A new survey from LinkedIn reports that 85% percent of workers say they are considering switching jobs in 2024, denoting a 27% increase from last year. This is shocking to many organizations, but perhaps not to the athletics industry. Employees of the latter aren’t just thinking about quitting – they are quitting. For instance, recent research finds that in NCAA Division I athletic departments have an average turnover rate of 48%. Some D-I regions (i.e. Western Carolina) see a turnover rate as high as 72.5%. The worst turnover rate belongs to Division II athletic departments, which report an average of over 58% and an average growth rate of -10%.
What’s to blame for athletic industry exodus and lack of growth? The survey above points to arduous working conditions to be among the reasons, while Sports Business Journal provides further insight:
“Candidates graduating with sports management degrees and other business degrees who planned to work in sports are opting out to pursue other opportunities that are less structured, better compensated and have fewer expectations. Students have been told for years that the work week in the sports industry can often exceed 60-plus hours without overtime pay. Lower base salaries that often lead to monthly financial struggles and early exits from the sports industry are linked to the promise of commissions and bonuses to come.”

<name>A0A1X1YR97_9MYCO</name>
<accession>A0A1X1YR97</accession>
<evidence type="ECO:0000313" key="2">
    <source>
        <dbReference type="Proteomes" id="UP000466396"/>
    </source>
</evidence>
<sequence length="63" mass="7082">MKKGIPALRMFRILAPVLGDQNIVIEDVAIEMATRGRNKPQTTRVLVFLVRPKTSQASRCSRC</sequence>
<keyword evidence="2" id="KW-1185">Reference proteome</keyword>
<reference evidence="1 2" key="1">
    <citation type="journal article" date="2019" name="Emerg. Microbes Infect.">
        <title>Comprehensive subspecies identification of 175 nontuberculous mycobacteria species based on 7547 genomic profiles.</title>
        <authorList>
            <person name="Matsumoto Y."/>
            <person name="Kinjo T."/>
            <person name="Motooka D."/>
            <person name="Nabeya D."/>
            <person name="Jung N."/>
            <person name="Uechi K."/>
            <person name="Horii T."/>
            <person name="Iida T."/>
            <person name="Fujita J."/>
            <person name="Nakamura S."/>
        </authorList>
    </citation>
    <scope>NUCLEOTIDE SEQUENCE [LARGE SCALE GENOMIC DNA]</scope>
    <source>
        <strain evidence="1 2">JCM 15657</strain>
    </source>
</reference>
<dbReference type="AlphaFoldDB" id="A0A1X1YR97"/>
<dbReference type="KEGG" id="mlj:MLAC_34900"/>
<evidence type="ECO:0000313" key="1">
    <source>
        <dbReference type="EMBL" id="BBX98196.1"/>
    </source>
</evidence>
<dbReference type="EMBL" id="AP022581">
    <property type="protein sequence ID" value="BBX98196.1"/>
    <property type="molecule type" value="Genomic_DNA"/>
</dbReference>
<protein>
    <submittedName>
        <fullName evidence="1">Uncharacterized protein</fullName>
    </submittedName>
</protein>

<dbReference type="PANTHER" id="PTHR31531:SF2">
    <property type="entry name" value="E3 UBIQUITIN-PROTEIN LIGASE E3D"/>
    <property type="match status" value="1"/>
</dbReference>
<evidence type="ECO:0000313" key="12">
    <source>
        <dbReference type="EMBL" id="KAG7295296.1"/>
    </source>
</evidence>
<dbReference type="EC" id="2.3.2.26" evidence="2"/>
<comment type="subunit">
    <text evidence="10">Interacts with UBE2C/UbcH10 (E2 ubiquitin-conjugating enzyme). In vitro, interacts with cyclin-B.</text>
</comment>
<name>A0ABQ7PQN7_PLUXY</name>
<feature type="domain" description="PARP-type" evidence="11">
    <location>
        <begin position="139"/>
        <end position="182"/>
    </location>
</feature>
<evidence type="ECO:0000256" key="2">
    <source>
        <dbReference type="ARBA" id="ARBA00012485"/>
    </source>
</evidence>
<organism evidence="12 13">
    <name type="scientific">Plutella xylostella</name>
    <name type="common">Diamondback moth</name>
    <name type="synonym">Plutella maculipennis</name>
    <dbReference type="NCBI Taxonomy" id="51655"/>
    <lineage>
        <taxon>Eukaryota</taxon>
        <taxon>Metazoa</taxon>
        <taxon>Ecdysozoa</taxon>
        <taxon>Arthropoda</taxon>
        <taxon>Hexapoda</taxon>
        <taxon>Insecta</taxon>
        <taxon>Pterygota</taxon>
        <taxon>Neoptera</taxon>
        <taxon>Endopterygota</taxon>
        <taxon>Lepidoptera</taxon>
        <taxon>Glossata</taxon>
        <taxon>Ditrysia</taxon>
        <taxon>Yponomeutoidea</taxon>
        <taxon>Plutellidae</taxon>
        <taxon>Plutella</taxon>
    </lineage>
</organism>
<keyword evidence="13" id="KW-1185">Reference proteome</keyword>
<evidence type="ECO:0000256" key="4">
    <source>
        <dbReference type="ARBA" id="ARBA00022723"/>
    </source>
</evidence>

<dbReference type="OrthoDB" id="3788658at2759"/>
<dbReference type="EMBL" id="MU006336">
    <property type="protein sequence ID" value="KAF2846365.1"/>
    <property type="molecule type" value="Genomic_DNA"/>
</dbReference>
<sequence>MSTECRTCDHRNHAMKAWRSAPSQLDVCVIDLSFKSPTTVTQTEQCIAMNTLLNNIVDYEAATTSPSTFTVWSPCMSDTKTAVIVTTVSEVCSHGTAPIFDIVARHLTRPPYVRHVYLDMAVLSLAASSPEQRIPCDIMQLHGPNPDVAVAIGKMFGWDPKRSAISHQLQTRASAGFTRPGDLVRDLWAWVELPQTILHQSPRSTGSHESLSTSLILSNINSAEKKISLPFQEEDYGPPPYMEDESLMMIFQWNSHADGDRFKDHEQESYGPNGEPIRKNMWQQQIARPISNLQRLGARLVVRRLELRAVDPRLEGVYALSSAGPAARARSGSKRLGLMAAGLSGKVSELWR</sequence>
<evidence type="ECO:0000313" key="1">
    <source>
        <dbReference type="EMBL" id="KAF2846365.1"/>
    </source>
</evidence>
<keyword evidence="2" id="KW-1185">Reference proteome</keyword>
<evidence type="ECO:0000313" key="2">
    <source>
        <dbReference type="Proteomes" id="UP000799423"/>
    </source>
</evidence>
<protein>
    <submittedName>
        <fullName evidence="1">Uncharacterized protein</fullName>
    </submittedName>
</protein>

Is the Sports Industry Facing a Hiring/Retention Crisis?
Some organizations may be prepared to let departmental staff go to make room for new talent, something that could be argued is already innate to an industry that trades players like baseball cards. However, research shows that it costs a business an average of six to nine months’ salary every time a salaried employee is replaced. Additional studies show that external hires cost 18 to 20% more than those developed and elevated from within. Append this study, which indicates that 30% of new staff quit within their first 90 days, to an industry already marred by high turnover and stakeholders quickly realize that there needs to be a renewed focus on retention.
While salary increases and reduced working hours may help with retention (as per SBJ) Kindbridge Behavioral Health suggests investment must also be via the addition (or increase) of mental health support services. Workplace wellness programs are already known to offer benefits in the form of increased rates of retention (and productivity). That being said, it’s important to note that athletics requires a more dedicated touch. A mental health support platform must consider the unique nature of athletic department staffing so as to tackle mental health challenges with appropriate forms of counseling and therapy. Providers must have specific experience and expertise in working with athletic industry staff, from athlete and coach to admin and corner office executive. Below is a breakdown of why your employees deserve and require industry-specific mental health support.
Why Investment in Dedicated Employee Mental Health Support is Required to Mitigate High Turnover Rates in the Athletic Industry
Athletic Department Experiences Burnout Too
Over the last few years since athletes have opened up about their mental health, America has seen elite competitors take a “time out” due to burnout. It’s reasonable to suggest that athletic organizations behind them have an easier time understanding this burnout given that they witness the blood, sweat, and tears being poured out on the court, track, and field through a given season.